Dave George: Noles, Gators face tougher opponents in NCAA second round

March 17, 2017
Palm Beach Post Sports Columnist
Florida State’s Terance Mann celebrates as he dunks against Florida Gulf Coast during the first round of the NCAA Tournament at the Amway Center in Orlando, Fla., on Thursday, March 16, 2017. Florida State advanced, 86-80. (Stephen M. Dowell/Orlando Sentinel/TNS)

The first-round jitters are out of the way for Florida State and Florida in the NCAA Tournament. If they are both worthy of their high seeds, the flaws of Thursday’s opening-round wins will be burned out of their systems and a new toughness will be burned in.

The Seminoles, No. 3 in the West region, face Xavier in Saturday night’s second round at the Amway Center in downtown Orlando. If that doesn’t mean anything to you, it certainly does to the NCAA selection committee. Xavier is one of 10 Big East teams that landed spots in the tournament, and there are only 10 teams in the league.

Leonard Hamilton didn’t have much to say about that or really anything else following Thursday’s 86-80 win over Florida Gulf Coast. FSU’s coach was still grumpy about turnovers and other mistakes that turned a double-digit lead into a sweatier final minute than was needed.

“Obviously, when we hit our free throws, we don’t have an issue,” said Hamilton, whose guys missed 15 out of 39 and gave the Dunk City boys a comeback opportunity because of it. “We didn’t shoot free throws very well down the stretch, and if you don’t, you can put yourself in a position where this stuff can happen.

“It makes everything look bad.”

Well, almost everything. Dwayne Bacon made 11-of-17 shots for 25 points, which kind of works, and fantastic freshman Jonathan Isaac, so versatile at 6-feet-10, had a double-double of 17 points and 10 rebounds. Add in a 20-rebound edge over the outmanned Eagles and nine blocked shots, including four by 7-4 Christ Koumadje, and it’s easy to see how the Seminoles have gotten to 27-8, the second-highest win total in program history.

FGCU players often drove the lane looking to pass rather than dunk. It was downright scary down there, and not much safer out on the three-point line.

Brandon Goodwin, a very creative scorer and MVP of the Atlantic Sun conference tournament, made just 2-of-10 from long range. He was badgered by FSU’s taller guards and exhausted from playing all but two minutes of the game in a desperate attempt to keep his team meaningfully engaged.

Xavier guard Trevon Bluiett will be the next big-time shooter targeted by Hamilton and his scouting staff. Bluiett is twice an All Big East first-teamer and he made half of his 10 3-point attempts in Thursday’s 76-65 win over Maryland. The Musketeers are tournament savvy, earned a No. 2 seed in the NCAAs last year and reached the Sweet 16 in 2015.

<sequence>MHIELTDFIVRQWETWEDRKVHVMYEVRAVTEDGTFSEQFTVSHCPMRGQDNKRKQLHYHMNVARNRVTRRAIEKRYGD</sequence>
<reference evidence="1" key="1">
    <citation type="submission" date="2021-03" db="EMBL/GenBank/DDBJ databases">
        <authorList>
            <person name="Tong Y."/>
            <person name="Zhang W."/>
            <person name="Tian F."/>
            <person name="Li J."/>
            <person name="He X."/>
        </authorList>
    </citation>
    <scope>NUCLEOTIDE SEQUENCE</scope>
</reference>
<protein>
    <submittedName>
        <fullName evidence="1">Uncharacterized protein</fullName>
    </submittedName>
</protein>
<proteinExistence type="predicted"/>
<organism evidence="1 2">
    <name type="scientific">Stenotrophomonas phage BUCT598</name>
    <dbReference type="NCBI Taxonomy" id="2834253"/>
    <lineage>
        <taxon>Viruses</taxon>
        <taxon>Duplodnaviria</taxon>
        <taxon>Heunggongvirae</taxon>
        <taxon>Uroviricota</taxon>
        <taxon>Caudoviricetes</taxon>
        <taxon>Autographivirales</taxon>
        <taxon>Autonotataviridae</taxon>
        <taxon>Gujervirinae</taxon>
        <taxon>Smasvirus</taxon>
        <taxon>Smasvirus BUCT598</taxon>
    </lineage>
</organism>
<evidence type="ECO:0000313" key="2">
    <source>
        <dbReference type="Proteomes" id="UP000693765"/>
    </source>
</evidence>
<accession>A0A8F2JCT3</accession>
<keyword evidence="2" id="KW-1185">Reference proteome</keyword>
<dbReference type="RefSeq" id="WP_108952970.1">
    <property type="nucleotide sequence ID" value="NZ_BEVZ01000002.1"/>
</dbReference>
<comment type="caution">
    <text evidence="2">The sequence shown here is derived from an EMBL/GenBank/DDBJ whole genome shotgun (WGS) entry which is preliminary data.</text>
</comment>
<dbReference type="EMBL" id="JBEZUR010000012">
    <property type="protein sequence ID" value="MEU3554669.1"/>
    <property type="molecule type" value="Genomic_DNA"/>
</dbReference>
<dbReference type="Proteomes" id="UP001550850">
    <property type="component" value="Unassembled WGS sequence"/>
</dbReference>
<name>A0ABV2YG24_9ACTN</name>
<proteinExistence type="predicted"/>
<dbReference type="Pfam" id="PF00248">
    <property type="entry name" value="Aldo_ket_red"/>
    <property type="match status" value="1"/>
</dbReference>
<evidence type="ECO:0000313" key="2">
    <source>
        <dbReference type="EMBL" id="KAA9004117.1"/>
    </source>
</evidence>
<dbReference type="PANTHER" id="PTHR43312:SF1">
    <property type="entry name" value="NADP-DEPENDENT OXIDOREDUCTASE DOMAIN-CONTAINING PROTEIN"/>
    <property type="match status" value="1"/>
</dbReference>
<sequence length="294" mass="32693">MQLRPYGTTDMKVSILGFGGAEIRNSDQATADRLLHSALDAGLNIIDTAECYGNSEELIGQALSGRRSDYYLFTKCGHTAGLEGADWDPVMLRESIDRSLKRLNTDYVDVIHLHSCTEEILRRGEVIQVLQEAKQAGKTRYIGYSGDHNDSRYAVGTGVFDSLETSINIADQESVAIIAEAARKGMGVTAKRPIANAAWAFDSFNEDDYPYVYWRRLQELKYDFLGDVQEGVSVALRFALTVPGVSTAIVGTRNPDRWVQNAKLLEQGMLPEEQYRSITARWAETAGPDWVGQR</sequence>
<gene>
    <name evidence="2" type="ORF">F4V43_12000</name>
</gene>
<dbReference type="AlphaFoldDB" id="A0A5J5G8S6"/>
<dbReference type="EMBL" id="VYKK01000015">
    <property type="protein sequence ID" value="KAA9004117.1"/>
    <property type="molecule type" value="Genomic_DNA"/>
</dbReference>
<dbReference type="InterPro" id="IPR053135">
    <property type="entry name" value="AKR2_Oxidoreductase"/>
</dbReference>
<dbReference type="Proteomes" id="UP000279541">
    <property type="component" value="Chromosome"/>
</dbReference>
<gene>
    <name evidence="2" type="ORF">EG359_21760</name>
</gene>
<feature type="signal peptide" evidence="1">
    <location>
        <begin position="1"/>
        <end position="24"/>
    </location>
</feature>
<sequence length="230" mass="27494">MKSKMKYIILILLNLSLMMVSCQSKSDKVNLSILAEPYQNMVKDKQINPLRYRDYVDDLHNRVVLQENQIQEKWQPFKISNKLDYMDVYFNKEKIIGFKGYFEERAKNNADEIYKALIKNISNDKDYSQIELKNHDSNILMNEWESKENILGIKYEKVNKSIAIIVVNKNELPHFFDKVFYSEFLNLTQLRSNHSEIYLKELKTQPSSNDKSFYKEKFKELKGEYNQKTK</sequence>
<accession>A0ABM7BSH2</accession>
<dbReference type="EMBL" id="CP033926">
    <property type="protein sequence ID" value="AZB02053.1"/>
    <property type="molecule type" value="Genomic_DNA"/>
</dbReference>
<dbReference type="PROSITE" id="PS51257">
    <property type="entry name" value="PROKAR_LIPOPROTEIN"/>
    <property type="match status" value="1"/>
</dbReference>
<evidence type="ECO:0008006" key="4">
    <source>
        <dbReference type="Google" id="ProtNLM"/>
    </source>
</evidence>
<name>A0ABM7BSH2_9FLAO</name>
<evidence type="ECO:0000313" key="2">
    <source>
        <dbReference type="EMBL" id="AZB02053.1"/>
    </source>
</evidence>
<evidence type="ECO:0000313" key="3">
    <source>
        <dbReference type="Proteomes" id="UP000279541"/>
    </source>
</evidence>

Isaac was asked about that experience gap, and whether the Seminoles, who haven’t been in the tournament since 2012, are building something new.

“I think we took that first step a long time ago,” he said. “When we first got together, we talked about changing the culture and changing what Florida State is about. This is just the back end of what we’ve done, getting to the tournament and being able to win a game.”

Devin Robinson #1 of the Florida Gators reacts after a play against the East Tennessee State Buccaneers during the first round of the 2017 NCAA Men’s Basketball Tournament at Amway Center on March 16, 2017 in Orlando, Florida. (Photo by Rob Carr/Getty Images) Photo: Palm Beach Post Sports Columnist

The Gators, No. 4 seed in the East, are feeling much better, too, after thumping East Tennessee State 80-65 in Thursday’s opening round. March had been a mess for them up until then, with losses in three of the last four games heading into the tourney and just one game in the SEC tournament, an overtime defeat to Vanderbilt.

To keep it going will require better execution of the half-court offense, because Virginia, Florida’s second-round opponent in the late Saturday game, won’t allow the kind of runout baskets that the Gators had against ETSU. Twenty points scored on turnovers broke that game open after a sluggish first half, plus a pair of 3-pointers delivered back-to-back by 6-foot-8 Devin Robinson.

Yeah, Robinson can do that, in addition to the windmill dunks you might have seen on the ESPN highlight reels. He had five dunks against ETSU, including one where he pump-faked from the deep corner and flashed to the rim to slam it home instead.

Virginia, 11-7 in the rugged ACC and 23-10 overall, is a defensive giant. The Cavaliers limited opponents to 12 scoring droughts in excess of five minutes during the season. On Feb. 27, Virginia limited North Carolina, a No. 1 seed in this tournament, to 43 points. The last time the Tar Heels scored that little was in the days before the shot clock, when Dean Smith sometimes stalled on offense for large portions of a game.

North Carolina-Wilmington seemingly had Virginia on the ropes in Thursday’s first-round game, building a 15-point lead in the first half. Then the Cavaliers turned up the defense and went on a 16-1 run.

Before the tournament, I thought FSU had the best chance among our state schools of advancing to the Sweet 16, and that hasn’t changed. Florida hits too many dead spots in the middle of games where the points simply won’t come.

The Gators have a good young coach in Mike White, however, and he knows what to do with such predictions.

Just before Thursday’s tipoff with ETSU, he showed a video from Sunday’s Selection Show with CBS analyst Seth Davis confidently picking Florida as his first upset of the tournament. Smart start to a coach’s March Madness debut.